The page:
Hello Cheeky was a Sketch Show that ran on The BBC between 1973 and 1979. The main cast and scriptwriters were Tim Brooke-Taylor, Barry Cryer and John Junkin, with supporting roles and piano accompaniment provided by Denis "Charmer" King.The format of the show was loose at best, as it was entirely focused on jokes. However, a typical episode would consist of twenty minutes' worth of quick sketches, puns, and jokes, with some novelty songs thrown in for good measure, and the last ten minutes would be taken up with an extended sketch, usually under the heading "Armpit Theatre presents..." Either that, or a series of Twisted Echo Cuts taken to their logical extreme by "playing three programmes at one and the same time", which resulted in jokes, puns, and Double Entendres as the dialogue in the programmes were cut together to form sentences.In 1976, the show was adapted for television by the Yorkshire branch of ITV. More or less everyone agrees that no great steps were taken to make the material more visual. This version lasted for 13 episodes before fading away.Counting the twelve surviving episodes of the TV show and the five seasons of the radio show, coupled with three Christmas specials, more than 70 episodes were made, all-in-all.
Meanwhile, in a trope list, not a thousand miles from Crue Junction...
John casually referred to Barry as "Fatty", and Barry usually responded with "Baldy". In one episode, Barry calls him out on it, explaining that he's gone on a diet and is no longer fat — John complies, and calls him "Skinny" for the rest of the episode.
In a stranger example, the gang would sometimes refer to each other casually, using names or nicknames that weren't theirs — for example "Vera", "Babs", "darling" and "George".
Barry: There is a spiritual love, a pure ethereal love that exists between two human beings, enabling them to share each other totally. Each joy, each sorrow...each tiny emotion. They are as one. ...On the other hand, there's WHOAHOHOH!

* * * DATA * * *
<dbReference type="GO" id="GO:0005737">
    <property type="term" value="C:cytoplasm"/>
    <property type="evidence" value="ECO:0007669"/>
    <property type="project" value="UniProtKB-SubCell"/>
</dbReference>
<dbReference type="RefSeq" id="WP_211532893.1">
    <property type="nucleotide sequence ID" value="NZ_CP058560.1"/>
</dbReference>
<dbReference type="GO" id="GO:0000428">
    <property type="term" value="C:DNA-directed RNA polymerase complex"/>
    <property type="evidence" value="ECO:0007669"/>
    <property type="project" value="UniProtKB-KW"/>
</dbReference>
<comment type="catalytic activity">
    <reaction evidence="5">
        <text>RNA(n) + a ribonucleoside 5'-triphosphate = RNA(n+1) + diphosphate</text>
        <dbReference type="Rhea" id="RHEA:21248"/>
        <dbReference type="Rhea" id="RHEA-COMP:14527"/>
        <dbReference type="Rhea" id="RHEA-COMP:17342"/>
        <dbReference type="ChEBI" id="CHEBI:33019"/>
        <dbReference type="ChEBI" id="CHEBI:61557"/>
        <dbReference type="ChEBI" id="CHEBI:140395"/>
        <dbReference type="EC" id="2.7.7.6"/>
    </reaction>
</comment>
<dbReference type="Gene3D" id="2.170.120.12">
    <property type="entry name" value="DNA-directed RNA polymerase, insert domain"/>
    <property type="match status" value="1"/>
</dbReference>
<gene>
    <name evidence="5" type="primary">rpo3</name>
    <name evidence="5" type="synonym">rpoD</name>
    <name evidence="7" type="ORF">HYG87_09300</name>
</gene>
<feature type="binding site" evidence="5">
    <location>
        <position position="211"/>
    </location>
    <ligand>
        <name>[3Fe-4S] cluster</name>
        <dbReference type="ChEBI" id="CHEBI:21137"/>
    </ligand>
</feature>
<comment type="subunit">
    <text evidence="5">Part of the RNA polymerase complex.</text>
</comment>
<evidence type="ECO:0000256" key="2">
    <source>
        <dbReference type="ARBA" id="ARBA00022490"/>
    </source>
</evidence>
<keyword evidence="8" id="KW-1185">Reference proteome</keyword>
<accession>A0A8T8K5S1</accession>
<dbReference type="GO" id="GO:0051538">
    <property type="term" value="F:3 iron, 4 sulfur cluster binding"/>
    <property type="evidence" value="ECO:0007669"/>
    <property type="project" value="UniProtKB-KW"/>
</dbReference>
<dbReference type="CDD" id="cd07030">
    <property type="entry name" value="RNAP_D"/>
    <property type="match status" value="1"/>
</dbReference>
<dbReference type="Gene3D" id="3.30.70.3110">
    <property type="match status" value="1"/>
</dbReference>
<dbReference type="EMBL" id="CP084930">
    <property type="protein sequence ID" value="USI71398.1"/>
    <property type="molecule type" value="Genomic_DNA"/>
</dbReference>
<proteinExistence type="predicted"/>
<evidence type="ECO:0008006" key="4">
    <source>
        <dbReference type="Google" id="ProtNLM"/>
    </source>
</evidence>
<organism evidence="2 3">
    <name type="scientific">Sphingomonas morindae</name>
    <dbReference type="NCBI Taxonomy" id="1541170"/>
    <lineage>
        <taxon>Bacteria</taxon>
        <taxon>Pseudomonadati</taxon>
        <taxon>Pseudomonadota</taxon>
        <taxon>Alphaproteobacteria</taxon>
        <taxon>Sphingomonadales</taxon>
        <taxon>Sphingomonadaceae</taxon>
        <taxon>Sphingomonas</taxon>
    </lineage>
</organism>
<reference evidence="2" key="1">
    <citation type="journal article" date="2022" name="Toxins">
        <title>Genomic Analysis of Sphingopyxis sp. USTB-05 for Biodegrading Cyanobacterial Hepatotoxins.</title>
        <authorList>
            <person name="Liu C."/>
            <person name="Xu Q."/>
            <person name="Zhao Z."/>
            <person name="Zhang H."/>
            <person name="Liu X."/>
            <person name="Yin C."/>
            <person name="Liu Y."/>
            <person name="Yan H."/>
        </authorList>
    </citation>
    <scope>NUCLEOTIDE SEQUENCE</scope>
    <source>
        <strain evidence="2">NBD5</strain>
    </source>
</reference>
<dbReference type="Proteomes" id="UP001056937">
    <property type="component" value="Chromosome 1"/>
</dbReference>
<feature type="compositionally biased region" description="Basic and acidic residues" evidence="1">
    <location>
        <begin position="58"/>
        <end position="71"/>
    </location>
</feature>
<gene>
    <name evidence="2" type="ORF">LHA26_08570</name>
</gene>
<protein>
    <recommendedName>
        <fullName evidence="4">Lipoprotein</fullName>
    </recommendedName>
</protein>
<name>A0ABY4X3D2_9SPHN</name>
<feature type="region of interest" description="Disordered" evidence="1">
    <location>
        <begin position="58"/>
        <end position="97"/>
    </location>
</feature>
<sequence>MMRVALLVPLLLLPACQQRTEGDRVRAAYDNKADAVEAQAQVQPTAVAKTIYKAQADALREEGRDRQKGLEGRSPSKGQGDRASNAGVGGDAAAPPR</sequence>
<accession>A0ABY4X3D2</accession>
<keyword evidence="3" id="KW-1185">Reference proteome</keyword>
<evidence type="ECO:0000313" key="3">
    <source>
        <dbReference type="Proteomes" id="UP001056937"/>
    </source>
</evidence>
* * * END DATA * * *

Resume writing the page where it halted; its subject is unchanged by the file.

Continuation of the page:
Analogy Backfire: Not so much 'exposing another fact about an analogy' as 'exposing why it couldn't possibly work':
Tim: Did you know that if the entire Chinese nation started marching past your window right now, due to the excessively high birth rate in China, the procession would never end?
Animated Actors: Everyone. Even when they were out-of-character, the cast played themselves as characters — John was a serious professional, Barry was a lovable swine, Tim was a naïve snob and Denis was narcissistic and smarmy.
Bad Impressionists: Played around with — Barry did a lot of impressions on the show, of varying quality. Sometimes, however, he set them up to be needlessly difficult (such as an impression of a discussion on the German economy between Adolf Hitler and a horse). Also, in one episode, he tries to prove he can go international by doing impressions of English celebrities in French. ("Et maintenant, monsieur Tommy Cooper! Exactément comme ca! Non, comme ca!")
Played completely straight in another episode, though, when Tim claims he can do an impression of a Scotch egg.
Barry: Why 'McSplat'?
Tim: Forgot to mention—it was a very tall chicken.
Bad Liar: Whenever John was trying to conceal his seldom-brought-up affair with Barry's wife, this trope took effect.
John: Actually, one of my best friends is Barry's wife.
John: I mean...I was just talking about this West Indian dwarf I'm in love with.
Bilingual Bonus: In one episode, Barry sings a moody song in French...and is soon joined by the rest of the cast, with the tune shifting to Knees Up Mother Brown. If you happen to speak French, you'll notice that the lyrics actually are the lyrics of Knees Up Mother Brown, translated into French.
Boring Insult: Non-villainous, but still applies. In one episode, Barry is attempting to tell the longest joke in the world, which takes off to a slow start. John makes the aside "He could make World War II sound boring," to which Barry responds by doing his impression of World War II — it's an amalgamation of accents, sound effects and war songs.
Brick Joke: In one episode, Tim explains that they'll be broadcasting Rigoletto in two parts. This is immediately followed by a cry of "Rigo—". Fifteen minutes later, we hear a cry of "—letto!"
Butt Monkey: Denis, who was frequently insulted by the others about his musical ability and height.
Cannot Tell a Joke: Denis suffered from this. It wasn't so much that he forgot the jokes as it was that his smarmy delivery impacted the humor, and the fact that he'd usually make some sort of happily self-satisfied comment afterwards didn't help.
Catchphrase: See Mad Libs Catch Phrase and Share Phrase. The only 'straight' catchphrase was lampshaded — whenever there was a courtroom sketch, Denis would get the line "Silence in court! Silence in court!". Later in the show's run, he'd refer to it as his catchphrase and claim he was famous for it.
Celebrity Resemblance: Parodied — in one episode, Tim, Barry and Denis all confuse John for Doris Day. Especially surreal as John is middle-aged, male, and bald.
Corpsing: Happened occassionally, and was always coupled with Throw It In. There's one notable instance in the first episode of the TV series — the sketch stops dead for fifteen seconds while the audience go into hysterics and the cast try to compose themselves.